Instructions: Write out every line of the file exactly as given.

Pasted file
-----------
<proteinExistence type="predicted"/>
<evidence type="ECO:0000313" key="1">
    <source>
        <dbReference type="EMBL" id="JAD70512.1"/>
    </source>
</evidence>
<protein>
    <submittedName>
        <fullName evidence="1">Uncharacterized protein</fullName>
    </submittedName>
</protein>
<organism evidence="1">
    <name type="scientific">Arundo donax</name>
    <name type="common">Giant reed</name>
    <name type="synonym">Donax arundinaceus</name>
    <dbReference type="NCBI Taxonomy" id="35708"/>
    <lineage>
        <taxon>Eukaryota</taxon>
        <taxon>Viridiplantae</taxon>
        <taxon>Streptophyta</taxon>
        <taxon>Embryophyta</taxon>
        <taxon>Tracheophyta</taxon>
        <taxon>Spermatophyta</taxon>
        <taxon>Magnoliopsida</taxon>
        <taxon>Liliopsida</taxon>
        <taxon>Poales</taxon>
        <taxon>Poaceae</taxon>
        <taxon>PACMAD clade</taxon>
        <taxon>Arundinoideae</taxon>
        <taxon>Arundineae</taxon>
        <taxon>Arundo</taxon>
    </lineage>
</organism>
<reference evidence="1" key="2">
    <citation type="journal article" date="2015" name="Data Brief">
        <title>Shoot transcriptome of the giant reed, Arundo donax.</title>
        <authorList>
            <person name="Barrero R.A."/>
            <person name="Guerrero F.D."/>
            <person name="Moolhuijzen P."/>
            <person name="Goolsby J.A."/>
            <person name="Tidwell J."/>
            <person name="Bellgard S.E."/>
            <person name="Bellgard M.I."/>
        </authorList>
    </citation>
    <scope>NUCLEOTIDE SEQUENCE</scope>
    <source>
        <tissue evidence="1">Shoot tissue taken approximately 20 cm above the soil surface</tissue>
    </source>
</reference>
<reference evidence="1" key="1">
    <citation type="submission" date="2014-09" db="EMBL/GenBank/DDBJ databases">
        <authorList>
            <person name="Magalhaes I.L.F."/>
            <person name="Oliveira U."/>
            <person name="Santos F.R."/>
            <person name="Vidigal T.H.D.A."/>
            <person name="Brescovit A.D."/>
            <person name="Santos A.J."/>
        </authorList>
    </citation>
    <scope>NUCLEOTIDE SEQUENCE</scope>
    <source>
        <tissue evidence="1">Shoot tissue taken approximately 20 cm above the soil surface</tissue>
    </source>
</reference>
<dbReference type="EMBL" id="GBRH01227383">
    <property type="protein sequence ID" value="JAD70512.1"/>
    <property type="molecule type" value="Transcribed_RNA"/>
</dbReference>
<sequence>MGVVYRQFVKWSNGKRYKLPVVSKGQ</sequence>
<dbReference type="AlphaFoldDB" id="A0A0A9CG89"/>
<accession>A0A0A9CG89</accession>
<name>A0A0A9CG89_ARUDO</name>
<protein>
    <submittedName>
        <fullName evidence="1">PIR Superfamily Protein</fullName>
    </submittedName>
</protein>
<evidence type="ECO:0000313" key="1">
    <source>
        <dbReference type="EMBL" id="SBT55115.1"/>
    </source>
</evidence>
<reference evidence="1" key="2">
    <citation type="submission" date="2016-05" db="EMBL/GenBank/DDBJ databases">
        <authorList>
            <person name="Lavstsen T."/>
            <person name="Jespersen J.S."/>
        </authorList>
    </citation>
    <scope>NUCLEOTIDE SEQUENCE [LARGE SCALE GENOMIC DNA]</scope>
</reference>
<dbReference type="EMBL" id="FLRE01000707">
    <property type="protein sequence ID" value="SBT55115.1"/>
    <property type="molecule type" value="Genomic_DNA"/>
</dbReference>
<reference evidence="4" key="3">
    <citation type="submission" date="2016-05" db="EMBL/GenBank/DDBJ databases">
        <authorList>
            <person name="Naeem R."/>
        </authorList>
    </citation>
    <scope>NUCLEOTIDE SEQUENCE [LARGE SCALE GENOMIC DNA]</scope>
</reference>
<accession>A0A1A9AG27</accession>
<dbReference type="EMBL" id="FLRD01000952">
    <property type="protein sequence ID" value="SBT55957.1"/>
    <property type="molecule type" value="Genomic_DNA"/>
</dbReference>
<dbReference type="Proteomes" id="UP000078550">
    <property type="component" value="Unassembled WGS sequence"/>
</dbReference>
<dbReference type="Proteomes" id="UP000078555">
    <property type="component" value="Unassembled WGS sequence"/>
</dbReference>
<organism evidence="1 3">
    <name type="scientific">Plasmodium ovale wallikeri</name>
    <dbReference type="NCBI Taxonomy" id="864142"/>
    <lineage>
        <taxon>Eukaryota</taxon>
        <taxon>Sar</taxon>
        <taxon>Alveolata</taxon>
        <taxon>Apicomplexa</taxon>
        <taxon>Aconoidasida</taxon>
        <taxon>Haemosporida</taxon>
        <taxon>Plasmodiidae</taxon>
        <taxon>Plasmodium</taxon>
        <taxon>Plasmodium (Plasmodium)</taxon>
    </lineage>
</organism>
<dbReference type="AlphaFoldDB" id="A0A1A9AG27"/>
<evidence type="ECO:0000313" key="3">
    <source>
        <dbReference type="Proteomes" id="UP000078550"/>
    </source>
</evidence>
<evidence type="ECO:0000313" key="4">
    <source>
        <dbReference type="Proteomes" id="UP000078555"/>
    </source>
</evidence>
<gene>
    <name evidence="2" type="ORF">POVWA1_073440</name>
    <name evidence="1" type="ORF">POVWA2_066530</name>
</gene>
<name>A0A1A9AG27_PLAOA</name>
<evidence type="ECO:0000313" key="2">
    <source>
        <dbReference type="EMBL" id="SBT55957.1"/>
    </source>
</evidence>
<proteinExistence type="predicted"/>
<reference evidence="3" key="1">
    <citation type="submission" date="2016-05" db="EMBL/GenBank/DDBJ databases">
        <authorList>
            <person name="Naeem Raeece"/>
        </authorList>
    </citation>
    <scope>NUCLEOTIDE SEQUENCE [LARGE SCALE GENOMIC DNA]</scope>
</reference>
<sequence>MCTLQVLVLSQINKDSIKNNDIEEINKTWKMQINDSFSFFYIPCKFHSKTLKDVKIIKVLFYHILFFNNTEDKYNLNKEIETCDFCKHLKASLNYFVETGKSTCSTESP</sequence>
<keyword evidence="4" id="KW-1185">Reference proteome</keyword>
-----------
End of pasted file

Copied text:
<proteinExistence type="predicted"/>
<evidence type="ECO:0000313" key="1">
    <source>
        <dbReference type="EMBL" id="JAD70512.1"/>
    </source>
</evidence>
<protein>
    <submittedName>
        <fullName evidence="1">Uncharacterized protein</fullName>
    </submittedName>
</protein>
<organism evidence="1">
    <name type="scientific">Arundo donax</name>
    <name type="common">Giant reed</name>
    <name type="synonym">Donax arundinaceus</name>
    <dbReference type="NCBI Taxonomy" id="35708"/>
    <lineage>
        <taxon>Eukaryota</taxon>
        <taxon>Viridiplantae</taxon>
        <taxon>Streptophyta</taxon>
        <taxon>Embryophyta</taxon>
        <taxon>Tracheophyta</taxon>
        <taxon>Spermatophyta</taxon>
        <taxon>Magnoliopsida</taxon>
        <taxon>Liliopsida</taxon>
        <taxon>Poales</taxon>
        <taxon>Poaceae</taxon>
        <taxon>PACMAD clade</taxon>
        <taxon>Arundinoideae</taxon>
        <taxon>Arundineae</taxon>
        <taxon>Arundo</taxon>
    </lineage>
</organism>
<reference evidence="1" key="2">
    <citation type="journal article" date="2015" name="Data Brief">
        <title>Shoot transcriptome of the giant reed, Arundo donax.</title>
        <authorList>
            <person name="Barrero R.A."/>
            <person name="Guerrero F.D."/>
            <person name="Moolhuijzen P."/>
            <person name="Goolsby J.A."/>
            <person name="Tidwell J."/>
            <person name="Bellgard S.E."/>
            <person name="Bellgard M.I."/>
        </authorList>
    </citation>
    <scope>NUCLEOTIDE SEQUENCE</scope>
    <source>
        <tissue evidence="1">Shoot tissue taken approximately 20 cm above the soil surface</tissue>
    </source>
</reference>
<reference evidence="1" key="1">
    <citation type="submission" date="2014-09" db="EMBL/GenBank/DDBJ databases">
        <authorList>
            <person name="Magalhaes I.L.F."/>
            <person name="Oliveira U."/>
            <person name="Santos F.R."/>
            <person name="Vidigal T.H.D.A."/>
            <person name="Brescovit A.D."/>
            <person name="Santos A.J."/>
        </authorList>
    </citation>
    <scope>NUCLEOTIDE SEQUENCE</scope>
    <source>
        <tissue evidence="1">Shoot tissue taken approximately 20 cm above the soil surface</tissue>
    </source>
</reference>
<dbReference type="EMBL" id="GBRH01227383">
    <property type="protein sequence ID" value="JAD70512.1"/>
    <property type="molecule type" value="Transcribed_RNA"/>
</dbReference>
<sequence>MGVVYRQFVKWSNGKRYKLPVVSKGQ</sequence>
<dbReference type="AlphaFoldDB" id="A0A0A9CG89"/>
<accession>A0A0A9CG89</accession>
<name>A0A0A9CG89_ARUDO</name>
<protein>
    <submittedName>
        <fullName evidence="1">PIR Superfamily Protein</fullName>
    </submittedName>
</protein>
<evidence type="ECO:0000313" key="1">
    <source>
        <dbReference type="EMBL" id="SBT55115.1"/>
    </source>
</evidence>
<reference evidence="1" key="2">
    <citation type="submission" date="2016-05" db="EMBL/GenBank/DDBJ databases">
        <authorList>
            <person name="Lavstsen T."/>
            <person name="Jespersen J.S."/>
        </authorList>
    </citation>
    <scope>NUCLEOTIDE SEQUENCE [LARGE SCALE GENOMIC DNA]</scope>
</reference>
<dbReference type="EMBL" id="FLRE01000707">
    <property type="protein sequence ID" value="SBT55115.1"/>
    <property type="molecule type" value="Genomic_DNA"/>
</dbReference>
<reference evidence="4" key="3">
    <citation type="submission" date="2016-05" db="EMBL/GenBank/DDBJ databases">
        <authorList>
            <person name="Naeem R."/>
        </authorList>
    </citation>
    <scope>NUCLEOTIDE SEQUENCE [LARGE SCALE GENOMIC DNA]</scope>
</reference>
<accession>A0A1A9AG27</accession>
<dbReference type="EMBL" id="FLRD01000952">
    <property type="protein sequence ID" value="SBT55957.1"/>
    <property type="molecule type" value="Genomic_DNA"/>
</dbReference>
<dbReference type="Proteomes" id="UP000078550">
    <property type="component" value="Unassembled WGS sequence"/>
</dbReference>
<dbReference type="Proteomes" id="UP000078555">
    <property type="component" value="Unassembled WGS sequence"/>
</dbReference>
<organism evidence="1 3">
    <name type="scientific">Plasmodium ovale wallikeri</name>
    <dbReference type="NCBI Taxonomy" id="864142"/>
    <lineage>
        <taxon>Eukaryota</taxon>
        <taxon>Sar</taxon>
        <taxon>Alveolata</taxon>
        <taxon>Apicomplexa</taxon>
        <taxon>Aconoidasida</taxon>
        <taxon>Haemosporida</taxon>
        <taxon>Plasmodiidae</taxon>
        <taxon>Plasmodium</taxon>
        <taxon>Plasmodium (Plasmodium)</taxon>
    </lineage>
</organism>
<dbReference type="AlphaFoldDB" id="A0A1A9AG27"/>
<evidence type="ECO:0000313" key="3">
    <source>
        <dbReference type="Proteomes" id="UP000078550"/>
    </source>
</evidence>
<evidence type="ECO:0000313" key="4">
    <source>
        <dbReference type="Proteomes" id="UP000078555"/>
    </source>
</evidence>
<gene>
    <name evidence="2" type="ORF">POVWA1_073440</name>
    <name evidence="1" type="ORF">POVWA2_066530</name>
</gene>
<name>A0A1A9AG27_PLAOA</name>
<evidence type="ECO:0000313" key="2">
    <source>
        <dbReference type="EMBL" id="SBT55957.1"/>
    </source>
</evidence>
<proteinExistence type="predicted"/>
<reference evidence="3" key="1">
    <citation type="submission" date="2016-05" db="EMBL/GenBank/DDBJ databases">
        <authorList>
            <person name="Naeem Raeece"/>
        </authorList>
    </citation>
    <scope>NUCLEOTIDE SEQUENCE [LARGE SCALE GENOMIC DNA]</scope>
</reference>
<sequence>MCTLQVLVLSQINKDSIKNNDIEEINKTWKMQINDSFSFFYIPCKFHSKTLKDVKIIKVLFYHILFFNNTEDKYNLNKEIETCDFCKHLKASLNYFVETGKSTCSTESP</sequence>
<keyword evidence="4" id="KW-1185">Reference proteome</keyword>